I often think the only certain things in my garden are death and weeds. As my gardening skills develop, I’m improving on the first but have a way to go on the second. I am resigned to the fact that weeds are an integral part of the gardener’s lot (literally and figuratively). Because weeds tend to be pushy types always threatening to overwhelm the garden’s more delicate denizens, we spend hours pulling and snaring, pouncing and beheading, spearing and uprooting them. And of course, occasionally yanking out desirable plants too, because when they’re babies, it’s often hard to tell the difference. So what makes a weed a weed anyway?
One definition says simply that a weed is a plant in the wrong place (well, wrong according to the gardener or farmer anyway). A rose in a field of corn could be called a weed. But what we usually think of as weeds are those pernicious, promiscuous plants that grow absolutely anywhere (including through asphalt), that proliferate boundlessly and that have found endless ways to make themselves nigh impossible to eradicate. Think dandelions, garlic mustard, horsetail, Himalayan blackberry, Canada thistle and the like.
Many of these plants are not indigenous and, lacking any natural controls, run rampant. Broad-leaved plantain was nicknamed “white man’s footprint” by the aboriginal peoples because it popped up wherever the settlers went. Weeds travel via any number of ways, from cars and freight trains to wind, water and wild animals, as well as your pet dog or cat and your own shoes. Some weeds are garden escapees — cultivated garden plants that got out into the landscape and have proceeded to wreak havoc (purple loosestrife, English ivy and Scotch broom, for instance). The qualities that sold them as good garden performers — vigorous growth, persistence and self-seeding — make them formidable opponents when let loose.
Annual weeds rush in to populate disturbed soil, while perennial weeds thrive in fertile soils. So as we build our gardens, we also create weed nirvana. Sometimes changing what we consider a weed can solve part of the problem. There’s often a fine line between weed and wildflower. For the natural landscaper or wildlife gardener, these can be quite desirable, attracting birds, butterflies and pollinating bees. Queen Anne’s lace with its lacy white umbels is definitely weedy but it’s a magnet for insects; and milkweed is a vital host plant for monarch butterflies (an endangered species in Canada). Fireweed, a native plant with tall spires of bright pink flowers, quickly colonizes open areas, particularly as its name suggests, after a fire.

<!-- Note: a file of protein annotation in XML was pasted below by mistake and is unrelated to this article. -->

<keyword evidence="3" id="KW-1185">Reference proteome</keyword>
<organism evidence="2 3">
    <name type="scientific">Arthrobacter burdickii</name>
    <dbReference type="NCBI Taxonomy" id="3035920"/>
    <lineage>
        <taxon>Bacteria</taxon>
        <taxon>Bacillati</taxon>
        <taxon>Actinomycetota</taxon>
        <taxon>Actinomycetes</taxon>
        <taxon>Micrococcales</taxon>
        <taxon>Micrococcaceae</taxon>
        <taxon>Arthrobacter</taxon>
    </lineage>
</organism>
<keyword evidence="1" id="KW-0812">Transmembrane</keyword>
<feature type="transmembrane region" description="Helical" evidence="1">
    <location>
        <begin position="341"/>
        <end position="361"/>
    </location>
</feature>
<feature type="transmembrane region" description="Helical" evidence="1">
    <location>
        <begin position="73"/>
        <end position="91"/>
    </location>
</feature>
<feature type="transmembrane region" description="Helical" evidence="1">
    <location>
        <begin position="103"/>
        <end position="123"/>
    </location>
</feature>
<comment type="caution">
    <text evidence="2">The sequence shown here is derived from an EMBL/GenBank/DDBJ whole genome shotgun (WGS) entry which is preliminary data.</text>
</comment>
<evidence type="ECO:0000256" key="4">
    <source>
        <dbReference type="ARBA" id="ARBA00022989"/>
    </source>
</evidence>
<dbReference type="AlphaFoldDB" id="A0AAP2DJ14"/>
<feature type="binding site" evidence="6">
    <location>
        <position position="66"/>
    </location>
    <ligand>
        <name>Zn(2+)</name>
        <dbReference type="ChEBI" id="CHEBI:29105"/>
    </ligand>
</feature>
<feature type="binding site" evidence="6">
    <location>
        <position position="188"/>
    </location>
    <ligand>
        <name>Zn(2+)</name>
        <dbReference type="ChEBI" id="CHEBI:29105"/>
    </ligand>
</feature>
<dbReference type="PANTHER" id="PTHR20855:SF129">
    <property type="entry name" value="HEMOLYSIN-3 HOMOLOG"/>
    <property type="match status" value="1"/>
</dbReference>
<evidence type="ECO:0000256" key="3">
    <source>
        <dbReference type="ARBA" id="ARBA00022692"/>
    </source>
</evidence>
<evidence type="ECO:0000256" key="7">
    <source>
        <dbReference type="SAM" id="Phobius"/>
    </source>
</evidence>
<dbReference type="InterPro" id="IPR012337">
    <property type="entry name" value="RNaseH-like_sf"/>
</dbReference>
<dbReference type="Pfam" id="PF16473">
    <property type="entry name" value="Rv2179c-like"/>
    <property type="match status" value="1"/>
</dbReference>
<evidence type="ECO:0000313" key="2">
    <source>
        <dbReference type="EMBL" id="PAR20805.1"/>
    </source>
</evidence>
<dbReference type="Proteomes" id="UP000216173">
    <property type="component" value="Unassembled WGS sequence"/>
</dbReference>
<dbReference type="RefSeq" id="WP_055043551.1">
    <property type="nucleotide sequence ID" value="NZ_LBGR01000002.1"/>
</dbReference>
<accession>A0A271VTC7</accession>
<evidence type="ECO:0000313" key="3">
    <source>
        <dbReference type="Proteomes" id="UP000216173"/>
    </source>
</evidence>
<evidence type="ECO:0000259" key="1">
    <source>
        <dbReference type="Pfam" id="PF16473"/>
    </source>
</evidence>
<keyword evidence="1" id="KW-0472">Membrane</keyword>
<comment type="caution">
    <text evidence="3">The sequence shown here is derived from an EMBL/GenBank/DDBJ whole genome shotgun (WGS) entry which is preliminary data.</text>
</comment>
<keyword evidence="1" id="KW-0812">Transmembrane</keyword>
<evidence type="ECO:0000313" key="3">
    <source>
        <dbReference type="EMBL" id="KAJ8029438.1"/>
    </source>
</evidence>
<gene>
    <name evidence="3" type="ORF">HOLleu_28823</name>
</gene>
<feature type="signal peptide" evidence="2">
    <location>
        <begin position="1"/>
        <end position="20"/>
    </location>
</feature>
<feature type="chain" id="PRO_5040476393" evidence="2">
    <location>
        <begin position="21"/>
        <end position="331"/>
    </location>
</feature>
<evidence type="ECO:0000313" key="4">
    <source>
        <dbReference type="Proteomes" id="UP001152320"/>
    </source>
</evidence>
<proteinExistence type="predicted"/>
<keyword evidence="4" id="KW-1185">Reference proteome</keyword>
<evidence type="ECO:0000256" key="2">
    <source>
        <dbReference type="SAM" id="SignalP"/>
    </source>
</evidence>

Nature abhors a vacuum (i.e., bare ground) and always wants to re-establish a forest. Weeds are the first step in that long process, known as succession. As the weeds grow and die back they enrich the soil, enabling larger plants, grasses and shrubs to move in. Eventually, sun-loving trees arrive and they in turn are gradually shaded out by even larger trees.
The gardener works to stop this succession and grow his/her plants of choice. As Roger Swain wisely says, “Nature writes; gardeners edit.” Weed control is but one aspect of this continual editing. Hoeing and pulling are effective, as is planting densely to crowd weeds out and putting down a thick layer of mulch. Definitely try to get rid of weeds before they set seed (there’s a saying that one year of seeding means seven years of weeding).
If you find you really can’t beat ’em, eat ’em. It’s not a commonly recommended method but some weeds are extremely nutritious: lamb’s quarters, for instance, is rich in iron, vitamins and calcium and makes a terrific spinach substitute. Young dandelion leaves are tasty in a salad as are chickweed and chicory. Purslane leaves and tender stems have a cool citrusy green flavour and can be used raw or cooked. Nutritious and delicious, not to mention the additional satisfaction of chopping them up and/or flinging them into a pot of boiling water. Good riddance, literally!
Still, given weeds’ deviousness and determination, they will always be with us so perhaps the best approach, and one I’m working hard to adopt, is simply to relax and see the beauty of the garden first, the weeds second.
“Weeds are pretty too” the russians are here @ flickr.com. Creative Commons. Some Rights Reserved.